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When evaluating patients for ADHD, it is typical to use multiple stages of assessment prior to formal diagnosis:1-3

  • Clinical assessment
  • Assessment tools and rating scales
  • Clinical interviews with patients and parents/teachers for children and adolescents or partners for adults with ADHD.

Following assessment, the National Institute for Health and Care Excellence (NICE) guidelines state that a diagnosis of ADHD should only be made by a specialist psychiatrist, paediatrician or other appropriately qualified healthcare professional with training and expertise in the diagnosis of ADHD based upon a full clinical and psychosocial assessment, a full developmental and psychiatric history and observer reports of the individual’s mental state. For a diagnosis of ADHD, symptoms of hyperactivity-impulsivity and/or inattention should meet the diagnostic criteria in the Diagnostic and Statistical Manual of Mental Disorders – 5th Edition (DSM-5TM) for ADHD; and the International Statistical Classification of Diseases and Related Health Problems 10th Revision (ICD-10) for HKD.1

There are two main classification systems for diagnosing ADHD:

International Statistical Classification of Diseases and Related Health Problems, 10th Revision (ICD-10)

The ICD-10 medical classification system refers to ADHD as hyperkinetic disorder (HKD), a term widely used in Europe and included in European clinical guidelines developed with the European Network for Hyperkinetic Disorders (EUNETHYDIS).4,5 This classification system defines HKD as a persistent and severe impairment of psychological development, characterised by “early onset; a combination of overactive, poorly modulated behaviour with marked inattention and lack of persistent task involvement; and pervasiveness over situations and persistence over time of these behavioural characteristics”.5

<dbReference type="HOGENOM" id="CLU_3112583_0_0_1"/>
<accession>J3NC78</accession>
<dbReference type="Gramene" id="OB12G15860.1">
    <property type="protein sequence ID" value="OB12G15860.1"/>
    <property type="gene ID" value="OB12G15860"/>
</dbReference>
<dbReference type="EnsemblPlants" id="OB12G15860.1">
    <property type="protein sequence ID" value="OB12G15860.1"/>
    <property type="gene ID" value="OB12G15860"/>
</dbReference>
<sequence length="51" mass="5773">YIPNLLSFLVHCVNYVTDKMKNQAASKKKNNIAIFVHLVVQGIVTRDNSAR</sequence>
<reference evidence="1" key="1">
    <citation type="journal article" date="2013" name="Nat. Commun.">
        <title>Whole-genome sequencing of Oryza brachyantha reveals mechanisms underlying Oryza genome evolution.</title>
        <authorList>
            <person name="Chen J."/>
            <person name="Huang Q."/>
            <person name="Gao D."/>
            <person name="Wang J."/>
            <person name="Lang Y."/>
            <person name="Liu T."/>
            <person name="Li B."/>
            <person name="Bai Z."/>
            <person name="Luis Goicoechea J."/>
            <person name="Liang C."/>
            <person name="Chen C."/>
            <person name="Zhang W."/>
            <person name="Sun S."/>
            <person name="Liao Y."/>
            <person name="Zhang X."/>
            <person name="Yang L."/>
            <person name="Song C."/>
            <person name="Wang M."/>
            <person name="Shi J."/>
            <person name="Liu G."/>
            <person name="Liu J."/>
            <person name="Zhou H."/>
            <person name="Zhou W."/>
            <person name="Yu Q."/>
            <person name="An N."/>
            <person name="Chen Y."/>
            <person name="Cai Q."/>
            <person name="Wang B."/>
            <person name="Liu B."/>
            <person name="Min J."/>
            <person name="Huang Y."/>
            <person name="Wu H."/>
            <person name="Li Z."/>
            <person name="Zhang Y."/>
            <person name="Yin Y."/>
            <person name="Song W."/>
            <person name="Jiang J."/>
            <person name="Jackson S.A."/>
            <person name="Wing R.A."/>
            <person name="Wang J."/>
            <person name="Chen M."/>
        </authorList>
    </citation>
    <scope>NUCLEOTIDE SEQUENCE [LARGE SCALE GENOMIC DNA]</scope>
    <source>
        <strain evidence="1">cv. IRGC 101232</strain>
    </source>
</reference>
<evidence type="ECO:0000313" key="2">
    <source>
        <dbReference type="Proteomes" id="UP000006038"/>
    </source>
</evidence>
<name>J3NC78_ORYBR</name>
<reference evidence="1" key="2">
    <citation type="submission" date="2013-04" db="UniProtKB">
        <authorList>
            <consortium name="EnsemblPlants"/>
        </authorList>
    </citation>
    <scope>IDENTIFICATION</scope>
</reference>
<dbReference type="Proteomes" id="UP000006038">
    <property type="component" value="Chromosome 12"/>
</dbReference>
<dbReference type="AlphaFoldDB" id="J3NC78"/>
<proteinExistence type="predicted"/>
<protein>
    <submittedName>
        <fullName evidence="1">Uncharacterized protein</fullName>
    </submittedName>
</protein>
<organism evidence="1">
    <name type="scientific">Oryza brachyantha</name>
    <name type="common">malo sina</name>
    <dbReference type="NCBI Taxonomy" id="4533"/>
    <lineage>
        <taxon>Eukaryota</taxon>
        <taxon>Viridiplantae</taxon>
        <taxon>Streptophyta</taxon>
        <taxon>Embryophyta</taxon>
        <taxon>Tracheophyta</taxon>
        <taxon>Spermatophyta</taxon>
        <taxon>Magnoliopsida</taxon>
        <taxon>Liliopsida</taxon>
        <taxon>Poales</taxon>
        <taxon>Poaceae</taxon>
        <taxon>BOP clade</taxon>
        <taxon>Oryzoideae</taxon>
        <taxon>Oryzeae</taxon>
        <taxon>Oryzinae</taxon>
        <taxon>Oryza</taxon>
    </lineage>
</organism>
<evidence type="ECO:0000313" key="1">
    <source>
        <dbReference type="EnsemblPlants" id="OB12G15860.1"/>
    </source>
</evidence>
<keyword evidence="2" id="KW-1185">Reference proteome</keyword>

The American Psychiatric Association’s Diagnostic and Statistical Manual of Mental Disorders – 5th Edition (DSM-5TM)

The DSM-5TM medical classification system for ADHD is published by the American Psychiatric Association, and is used in the US and the rest of the world. This classification system defines ADHD as “a persistent pattern of inattention and/or hyperactivity-impulsivity that interferes with functioning or development”.6

The DSM-5™ replaced the previous version (DSM-IV) in 2013.6,7 The National Institute for Health and Care Excellence (NICE) guidelines1 and other clinical guidelines2,3,8 refer to the DSM-5TM; however, some clinical trials initiated before the new edition also refer to DSM-IV.

Regardless of which set of medical classification systems is used, the features of ADHD described are similar, with both diagnostic criteria describing ADHD as a pattern of inattention and/or hyperactivity-impulsivity (combined, predominantly inattentive or predominantly hyperactive-impulsive presentations).6

These medical classification systems should be used in conjunction with a range of rating scales, which often measure the impact of ADHD upon more specific areas of functioning or quality of life.1-3,8

  1. NICE guideline 2018. Attention deficit hyperactivity disorder: diagnosis and management. Available at: Accessed February 2019.
  2. Canadian ADHD Resource Alliance (CADDRA). Canadian ADHD Practice Guidelines. Fourth Edition. Toronto, ON; CADDRA, 2018.
  3. Banaschewski T, Hohmann S, Millenet S. Aufmerksamkeitsdefizit-/Hyperaktivitätsstörung (ADHS) im Kindes-, Jugend- und Erwachsenenalter. DGKJP, DGPPN and DGSPJ German guidelines. 2018.
  4. Taylor E, Döpfner M, Sergeant J, et al. European clinical guidelines for hyperkinetic disorder — first upgrade. Eur Child Adolesc Psychiatry 2004; 13(Suppl 1): I/7-I/30.
  5. World Health Organization. The ICD-10 Classification of Mental and Behavioural Disorders. Available at: Last updated 1993; 1: 1-263. Accessed February 2019.
  6. American Psychiatric Association. Diagnostic and Statistical Manual of Mental Disorders, Fifth Edition. 2013.
  7. American Psychiatric Association. Diagnostic and Statistical Manual of Mental Disorders, Fourth Edition, Text Revision. Washington, DC; American Psychiatric Association, 2004.
  8. Guías de Práctica Clínica en el SNS. Grupo de trabajo de la Guía de Práctica Clínica sobre las Intervenciones Terapéuticas en el Trastorno por Déficit de Atención con Hiperactividad (TDAH). 2017.
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